Weather Station Part 1

Way back in 2007 I made a weather station to be used on my dad’s property. The original idea was to build a station that could log temperature, humidity, wind speed and rain and make the data available on the net to be viewed remotely. I hollowed out a cheap weather station unit from ebay, built my own electronics and connected it up to an old PC running FreeBSD. Unfortunately I never really got it all working as the satellite internet connection did not have any incoming ports open (for web serving), the PC was noisy and power-hungry, and there were often brownouts (which seemed to destroy the UPS I had). Recently I decided to re-vamp the system, and overcome said obstacles.

The Plan:

The weather station sends data every 15 minutes via RS232, this is captured by the Arduino and saved to an SD card. This should provide a nice little backup if there are power outages or interruptions. The Arduino also sends the weather data via a software serial port to a router running OpenWRT. The router can then use a simple command like wget to open a php page on a webserver which will record the weather data and display it on a snazzy webpage. It would be possible to cut out the Arduino completely, I have seen hacks that add an SD card to the router, but this is too complicated and difficult for my liking.

To get started I ordered a Arduino from Sparkfun. Generally I avoid the Arduino, but it does have easy to use SD card and software serial libraries. I chose the Arduino Pro Mini 328 – 3.3V/8MHz as the SD card and router are both work on 3.3V.


The next step was to get OpenWRT (whiterussian-rc6) working on an old router I had. I hoped it would be a simple process: download the binary and use the router’s web interface to reflash. Alas, something went wrong and I was left with a semi-dead brick. I attached to the serial port on the router and found the bootloader couldn’t read the flash. Great.

After much messing around and research I managed to reflash using the serial port and Broadcom’s CFE (Common Firmware Environment). What I did:

  1. Run a tftp server on a local machine with a copy of the binary.
  2. Assign the router an IP on the local network:
    ifconfig eth0 -addr= -mask= -gw=
  3. Reflash, pointing to the binary (openwrt.bin) on the tftp server (
    flash -noheader flash1.trx

Note: this worked for me on a WRT54G V3.1, there’s no guarantee it will work for other hardware, but hopefully it will help someone out there.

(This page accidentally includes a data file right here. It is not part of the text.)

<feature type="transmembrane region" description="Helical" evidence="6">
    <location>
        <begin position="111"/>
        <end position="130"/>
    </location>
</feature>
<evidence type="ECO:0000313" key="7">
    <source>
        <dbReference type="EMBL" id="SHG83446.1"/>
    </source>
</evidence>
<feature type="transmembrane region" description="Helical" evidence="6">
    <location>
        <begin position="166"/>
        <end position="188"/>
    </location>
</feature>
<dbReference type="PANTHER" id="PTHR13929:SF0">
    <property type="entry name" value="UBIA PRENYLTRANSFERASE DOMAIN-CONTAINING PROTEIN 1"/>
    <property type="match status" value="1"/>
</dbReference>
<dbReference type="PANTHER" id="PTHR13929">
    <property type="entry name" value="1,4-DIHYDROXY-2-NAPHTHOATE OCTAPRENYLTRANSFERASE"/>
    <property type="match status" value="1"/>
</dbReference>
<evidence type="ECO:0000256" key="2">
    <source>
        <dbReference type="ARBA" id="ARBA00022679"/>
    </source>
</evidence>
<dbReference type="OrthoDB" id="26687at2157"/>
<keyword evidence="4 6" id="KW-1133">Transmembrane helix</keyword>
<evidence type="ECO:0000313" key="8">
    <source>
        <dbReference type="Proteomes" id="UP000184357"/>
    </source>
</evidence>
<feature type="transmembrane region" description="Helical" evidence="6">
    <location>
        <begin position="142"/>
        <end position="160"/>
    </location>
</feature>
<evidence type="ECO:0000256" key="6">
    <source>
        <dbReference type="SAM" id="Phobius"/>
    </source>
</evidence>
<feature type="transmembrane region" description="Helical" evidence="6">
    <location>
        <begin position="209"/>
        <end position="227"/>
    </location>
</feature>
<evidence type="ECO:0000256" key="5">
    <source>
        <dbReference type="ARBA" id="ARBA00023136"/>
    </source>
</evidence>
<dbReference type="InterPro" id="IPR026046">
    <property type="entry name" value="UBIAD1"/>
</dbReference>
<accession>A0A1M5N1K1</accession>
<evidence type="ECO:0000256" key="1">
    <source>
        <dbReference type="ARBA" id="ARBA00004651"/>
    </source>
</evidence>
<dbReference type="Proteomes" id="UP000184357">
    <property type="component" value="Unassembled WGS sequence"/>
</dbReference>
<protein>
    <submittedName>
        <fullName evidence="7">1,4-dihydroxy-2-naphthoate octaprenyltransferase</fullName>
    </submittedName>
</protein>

After configurating the router and learning about VLANs, I needed some way to respond to the Arduino over the serial port. By default, the serial port in the whiterussian build is connected straight to the console under the root user. The hack method I came up with is to pretend the Arduino is a user, and use it to run a script every time there is new weather data. For example, the Arduino will send:

./ T06597 L0024 H00613 R00 W03726 D06

which runs the script ‘’ on the router:

ts=`date "+%s"`
sleep 1
echo "[$ts]"
wget -q -O - $url > /dev/null

The script will wait one second, echo back a timestamp, then use wget to open and send the data using a php script. As I said, this method is a complete hack, but man is it easy. I’ve also been informed it’s probably a good idea to send ‘^C’ before running the script, in case wget is still running from last time. All this sounds like a plan, and I’m sure I’ll find out if I can get it working reliably. Continued here.

This entry was posted in Projects, Weather Station and tagged , , , . Bookmark the permalink.

2 Responses to Weather Station Part 1

  1. Pingback: Weather Station Part 2 | Mechinations

  2. trahn ska says:

    Why don’t I see ads but everyone else does? (Because unlike all the robomata-netters out-there aka dumbasses, I leave js disabled, heh heh, morons)…ad rem, to the main the point, the weather-station project is kewl. I’ve actually been workin’ something similar myself. Keep up the good effort….trahnska

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